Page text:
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ATS Explanation & 15-Point Checklist To Help You Get More From Your Resume

What is an ATS-friendly resume?

An ATS-friendly resume is formatted in such a way that it can be easily imported and read by the ATS. However, because there is no industry standard, the general guidelines are: no charts, graphs, images, text boxes, tables or special formatting. Use only keyboard characters (*, >, /, etc.) to separate information. Save the file in .DOCX or .TXT format (do not upload a PDF, RTF, or JPG).

Applicant Tracking Systems (ATS) have changed the application and résumé screening process, particularly in mid-size and large companies. The promise of ATS software is an alluring one: Apply the principles of technology to the complicated hiring process, allowing recruiters and hiring managers to profile the candidate they want to hire, post their openings online, query the system, and voilà! The perfect candidate appears. That’s the idea anyway. Applicant tracking systems allow companies to determine which candidates may be a match for a particular position, based on their résumé.

Approximately 35% of all companies use some kind of an Applicant Tracking System. They’re more likely to be used in large companies (90% of companies with more than 100 employees use an ATS) and mid-sized companies (60% of companies with 50-99 employees use an ATS). Almost all Fortune 500 companies use ATS software.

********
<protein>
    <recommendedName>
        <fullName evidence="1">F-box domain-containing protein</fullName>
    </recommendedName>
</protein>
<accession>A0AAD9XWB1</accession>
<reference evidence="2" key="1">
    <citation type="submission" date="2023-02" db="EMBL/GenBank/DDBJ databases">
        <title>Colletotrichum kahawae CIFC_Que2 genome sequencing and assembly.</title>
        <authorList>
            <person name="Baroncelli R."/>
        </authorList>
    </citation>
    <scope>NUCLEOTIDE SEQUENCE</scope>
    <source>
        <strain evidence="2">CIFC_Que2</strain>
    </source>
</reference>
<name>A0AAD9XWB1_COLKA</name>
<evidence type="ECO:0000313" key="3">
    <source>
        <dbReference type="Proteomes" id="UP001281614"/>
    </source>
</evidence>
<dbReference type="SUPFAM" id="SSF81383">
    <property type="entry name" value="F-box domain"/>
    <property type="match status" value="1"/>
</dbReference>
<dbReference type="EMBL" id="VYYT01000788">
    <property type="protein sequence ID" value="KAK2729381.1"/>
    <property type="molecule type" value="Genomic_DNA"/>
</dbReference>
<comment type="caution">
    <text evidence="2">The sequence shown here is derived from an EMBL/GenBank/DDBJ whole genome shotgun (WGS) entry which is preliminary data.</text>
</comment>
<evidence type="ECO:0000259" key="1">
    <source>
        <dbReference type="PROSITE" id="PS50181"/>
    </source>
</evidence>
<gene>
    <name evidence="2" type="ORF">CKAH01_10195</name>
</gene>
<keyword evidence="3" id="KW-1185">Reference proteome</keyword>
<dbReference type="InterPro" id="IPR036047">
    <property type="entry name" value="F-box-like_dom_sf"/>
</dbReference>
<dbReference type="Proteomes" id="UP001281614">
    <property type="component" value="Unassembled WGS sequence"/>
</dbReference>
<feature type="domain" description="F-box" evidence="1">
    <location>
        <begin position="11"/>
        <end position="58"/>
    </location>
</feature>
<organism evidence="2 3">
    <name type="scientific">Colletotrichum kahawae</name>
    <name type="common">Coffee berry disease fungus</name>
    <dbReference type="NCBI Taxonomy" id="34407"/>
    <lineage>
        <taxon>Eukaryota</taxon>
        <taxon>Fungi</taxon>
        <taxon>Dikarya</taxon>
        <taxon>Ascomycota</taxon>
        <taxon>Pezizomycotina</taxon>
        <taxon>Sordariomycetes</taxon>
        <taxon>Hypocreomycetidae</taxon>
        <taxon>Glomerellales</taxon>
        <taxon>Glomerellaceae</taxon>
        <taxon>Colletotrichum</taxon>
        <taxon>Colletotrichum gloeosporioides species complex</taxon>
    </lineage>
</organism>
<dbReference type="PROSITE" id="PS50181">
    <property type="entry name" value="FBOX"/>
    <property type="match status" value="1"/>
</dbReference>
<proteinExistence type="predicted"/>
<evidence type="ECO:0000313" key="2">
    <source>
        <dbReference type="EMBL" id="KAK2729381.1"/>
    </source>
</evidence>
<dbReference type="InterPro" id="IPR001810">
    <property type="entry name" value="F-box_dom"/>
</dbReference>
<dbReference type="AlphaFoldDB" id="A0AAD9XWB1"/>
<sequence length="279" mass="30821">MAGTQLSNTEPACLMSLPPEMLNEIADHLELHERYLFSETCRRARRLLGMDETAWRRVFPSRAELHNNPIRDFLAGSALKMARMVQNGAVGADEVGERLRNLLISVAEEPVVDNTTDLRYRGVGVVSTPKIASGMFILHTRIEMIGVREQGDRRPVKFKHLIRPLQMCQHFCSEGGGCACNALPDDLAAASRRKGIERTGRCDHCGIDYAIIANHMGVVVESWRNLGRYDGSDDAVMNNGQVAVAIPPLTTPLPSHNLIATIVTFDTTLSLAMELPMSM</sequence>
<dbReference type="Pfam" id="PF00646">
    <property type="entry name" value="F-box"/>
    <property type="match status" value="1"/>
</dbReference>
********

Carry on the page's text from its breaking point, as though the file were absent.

Jobseekers may not even know that their résumé is going into an applicant tracking system. There are two main clues that the résumé may be going into an ATS: If you’re asked to upload your résumé to apply, or if you’re asked to copy-and-paste your résumé into an online application form.

Applicant tracking systems fulfill several purposes. The first is to manage applications for positions (especially where there is a high volume of applicants). Research shows companies receive an average of 250 applications per job posting. Large companies, like Google, receive up to 75,000 applications per week.

The second purpose is to screen out candidates who lack the required skills for the job. With online applications, it’s easy for jobseekers to apply for dozens or even hundreds of jobs, even if their qualifications don’t match up with the position requirements at all. The ATS allows the hiring manager to screen out irrelevant applicants.

Think of an ATS like a “hiring Google” — it reads the résumé content, sorts it into standardized fields, rates it, and helps it be found when a search query is made. Think about when you’re conducting a search on Google. You type in words that will help you find what you’re looking for (your search criteria), and a list of results appears. You begin clicking on results and can tell within a matter of seconds if the item fits what you were looking for. If it does, you’ll read further. If it doesn’t, you’ll click onto the next result. The same is true with the ATS.